Melik-Guseinov agrees the numbers of hospitals and beds have been decreasing, but argues these figures cannot be correlated with the quality of medical service and patient care. The primary indicator is the number of hospitalizations, and that number has been growing, he claims. For example, 96,000 more people were discharged in Moscow in 2016 than in 2015. This means that, although hospital bed numbers have gone done, hospital beds have been used more efficiently. Each hospital bed should be occupied 85–90% of the time, Melik-Guseinov stresses. If beds stand empty, they need to removed.

Outmaneuvering Outpatient Clinics
As the CEPR’s report indicates, the trend towards a decrease in hospitals and hospital beds could be justified were resources redistributed to outpatient clinics, but they too are being closed in Russia. During the period from 2000 to 2015, their numbers decreased by 12.7%, down to 18,600 facilities, while their workload increased from 166 patients a day to 208 patients.

“The planned maneuver for shifting the workload and resources from hospitals to outpatient clinics did not actually take place. The situation became more complex both in the fields of inpatient and outpatient care,” conclude the authors of the report.

In its report, CEPR also cites the outcome of an audit of healthcare optimization performed by the Federal Audit Chamber. The audit led the analysts to conclude that the reforms had reduced the availability of services. As the CEPR notes, the incidence of disease increased among the population by 39.1% during the period 2000–2015. Detected neoplasms increased by 35.7%, and circulatory diseases, by 82.5%. The analysts personally checked the accessibility of medical care in the regions. The report’s authors tried to get an appointment with a GP in a small Russian city, for example, Rybinsk, in Yaroslavl Region. If they had been real patients, they would have waited 21 days to see a doctor. In addition, write the analysts, hospitals do not have a number of drugs, such as dipyrone, phenazepam, and ascorbic acid.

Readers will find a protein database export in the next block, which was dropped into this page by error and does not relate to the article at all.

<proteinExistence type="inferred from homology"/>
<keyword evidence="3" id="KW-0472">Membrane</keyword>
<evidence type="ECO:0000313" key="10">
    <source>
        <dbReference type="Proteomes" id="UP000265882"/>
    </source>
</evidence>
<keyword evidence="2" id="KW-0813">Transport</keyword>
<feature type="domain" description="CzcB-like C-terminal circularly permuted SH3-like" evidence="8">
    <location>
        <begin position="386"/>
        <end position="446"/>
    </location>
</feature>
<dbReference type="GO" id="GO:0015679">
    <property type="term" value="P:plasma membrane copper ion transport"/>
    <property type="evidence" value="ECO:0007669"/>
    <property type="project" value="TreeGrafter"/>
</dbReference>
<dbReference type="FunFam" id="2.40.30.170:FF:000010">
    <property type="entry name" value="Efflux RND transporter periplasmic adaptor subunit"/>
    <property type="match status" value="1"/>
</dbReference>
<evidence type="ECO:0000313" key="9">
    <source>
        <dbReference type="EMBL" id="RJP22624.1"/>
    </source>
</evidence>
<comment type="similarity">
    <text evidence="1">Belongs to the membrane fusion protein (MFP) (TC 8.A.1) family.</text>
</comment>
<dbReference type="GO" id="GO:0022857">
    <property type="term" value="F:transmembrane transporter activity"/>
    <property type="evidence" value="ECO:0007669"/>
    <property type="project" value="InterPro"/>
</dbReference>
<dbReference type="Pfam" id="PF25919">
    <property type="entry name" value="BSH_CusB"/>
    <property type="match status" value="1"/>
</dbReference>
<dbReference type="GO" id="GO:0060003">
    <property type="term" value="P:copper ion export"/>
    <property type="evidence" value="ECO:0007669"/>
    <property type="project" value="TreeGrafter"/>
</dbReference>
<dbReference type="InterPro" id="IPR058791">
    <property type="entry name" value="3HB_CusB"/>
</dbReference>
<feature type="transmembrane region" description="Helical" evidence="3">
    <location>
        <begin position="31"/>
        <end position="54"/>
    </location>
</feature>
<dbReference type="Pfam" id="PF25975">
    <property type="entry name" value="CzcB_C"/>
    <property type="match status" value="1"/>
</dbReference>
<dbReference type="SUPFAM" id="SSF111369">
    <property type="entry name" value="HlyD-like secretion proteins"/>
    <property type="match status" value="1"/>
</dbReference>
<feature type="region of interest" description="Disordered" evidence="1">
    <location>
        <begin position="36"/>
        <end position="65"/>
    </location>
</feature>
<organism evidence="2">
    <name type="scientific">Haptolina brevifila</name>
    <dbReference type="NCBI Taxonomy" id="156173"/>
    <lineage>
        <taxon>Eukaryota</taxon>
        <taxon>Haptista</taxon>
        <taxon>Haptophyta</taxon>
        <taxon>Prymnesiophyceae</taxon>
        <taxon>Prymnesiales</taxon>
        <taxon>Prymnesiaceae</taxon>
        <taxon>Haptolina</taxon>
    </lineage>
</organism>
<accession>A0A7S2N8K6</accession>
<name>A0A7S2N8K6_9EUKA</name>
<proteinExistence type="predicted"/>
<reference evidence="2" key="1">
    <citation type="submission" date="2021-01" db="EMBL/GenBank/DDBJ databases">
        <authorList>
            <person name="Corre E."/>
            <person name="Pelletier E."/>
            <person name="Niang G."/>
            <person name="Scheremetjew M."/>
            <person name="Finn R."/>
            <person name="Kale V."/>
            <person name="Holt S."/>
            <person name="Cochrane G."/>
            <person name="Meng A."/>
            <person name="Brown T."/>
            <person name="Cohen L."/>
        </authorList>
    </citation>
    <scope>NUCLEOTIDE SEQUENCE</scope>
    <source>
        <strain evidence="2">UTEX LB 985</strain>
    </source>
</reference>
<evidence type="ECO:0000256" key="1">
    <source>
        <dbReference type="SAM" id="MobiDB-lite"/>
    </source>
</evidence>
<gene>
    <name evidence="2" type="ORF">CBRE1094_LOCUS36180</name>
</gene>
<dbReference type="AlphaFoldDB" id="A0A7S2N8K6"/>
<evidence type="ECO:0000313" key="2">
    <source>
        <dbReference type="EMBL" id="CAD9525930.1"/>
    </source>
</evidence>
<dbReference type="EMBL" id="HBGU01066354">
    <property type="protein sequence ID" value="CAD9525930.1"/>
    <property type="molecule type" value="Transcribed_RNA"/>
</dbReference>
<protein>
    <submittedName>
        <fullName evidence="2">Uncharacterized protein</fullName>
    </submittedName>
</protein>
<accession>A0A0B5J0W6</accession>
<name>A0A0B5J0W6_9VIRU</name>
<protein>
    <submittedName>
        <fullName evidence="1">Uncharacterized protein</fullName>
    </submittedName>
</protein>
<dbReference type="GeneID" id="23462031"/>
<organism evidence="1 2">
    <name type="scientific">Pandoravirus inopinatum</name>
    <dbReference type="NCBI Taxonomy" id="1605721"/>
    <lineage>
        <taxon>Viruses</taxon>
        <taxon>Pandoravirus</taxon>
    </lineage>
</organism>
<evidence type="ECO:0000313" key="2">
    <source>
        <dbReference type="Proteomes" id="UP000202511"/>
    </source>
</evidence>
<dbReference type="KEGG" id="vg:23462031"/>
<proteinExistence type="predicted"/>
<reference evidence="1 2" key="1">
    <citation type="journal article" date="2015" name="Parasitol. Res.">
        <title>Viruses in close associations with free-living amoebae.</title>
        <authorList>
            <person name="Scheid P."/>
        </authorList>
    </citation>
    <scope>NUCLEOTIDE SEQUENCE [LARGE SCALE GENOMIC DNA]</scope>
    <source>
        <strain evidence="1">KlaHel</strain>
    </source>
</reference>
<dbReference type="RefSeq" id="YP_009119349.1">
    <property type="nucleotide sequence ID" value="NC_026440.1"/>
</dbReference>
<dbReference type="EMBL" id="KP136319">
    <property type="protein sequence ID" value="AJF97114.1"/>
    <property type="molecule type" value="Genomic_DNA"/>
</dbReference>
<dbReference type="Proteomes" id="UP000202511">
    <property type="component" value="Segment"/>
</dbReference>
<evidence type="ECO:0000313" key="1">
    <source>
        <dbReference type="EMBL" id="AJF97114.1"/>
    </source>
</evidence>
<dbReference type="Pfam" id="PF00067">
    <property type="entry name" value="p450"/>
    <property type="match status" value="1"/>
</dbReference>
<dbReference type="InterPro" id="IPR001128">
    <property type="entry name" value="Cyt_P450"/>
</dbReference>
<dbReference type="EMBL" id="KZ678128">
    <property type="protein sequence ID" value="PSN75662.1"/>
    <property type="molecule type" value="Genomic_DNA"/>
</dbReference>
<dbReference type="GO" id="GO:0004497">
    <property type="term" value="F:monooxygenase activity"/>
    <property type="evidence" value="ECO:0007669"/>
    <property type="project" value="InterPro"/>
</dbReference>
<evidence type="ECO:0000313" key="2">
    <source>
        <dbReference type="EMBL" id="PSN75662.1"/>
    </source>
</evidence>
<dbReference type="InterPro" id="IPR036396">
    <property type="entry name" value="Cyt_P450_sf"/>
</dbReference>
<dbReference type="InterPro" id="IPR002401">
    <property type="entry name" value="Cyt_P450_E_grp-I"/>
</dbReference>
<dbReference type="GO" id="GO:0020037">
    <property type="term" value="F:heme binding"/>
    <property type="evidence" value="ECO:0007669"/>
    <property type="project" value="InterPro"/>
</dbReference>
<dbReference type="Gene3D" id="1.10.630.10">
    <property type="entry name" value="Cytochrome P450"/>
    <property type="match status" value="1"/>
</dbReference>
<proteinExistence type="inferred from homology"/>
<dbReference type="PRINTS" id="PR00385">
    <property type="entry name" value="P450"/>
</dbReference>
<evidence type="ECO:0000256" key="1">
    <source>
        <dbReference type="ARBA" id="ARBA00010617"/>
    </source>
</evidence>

Melik-Guseinov is certain that one cannot rely on data on the incidence of disease among the population as an indicator of deteriorating healthcare in Russia. He points out that what is at stake is not the incidence of disease per se, but diagnosis. The fact that the more illnesses are detected is a good thing.

Fastfood Wages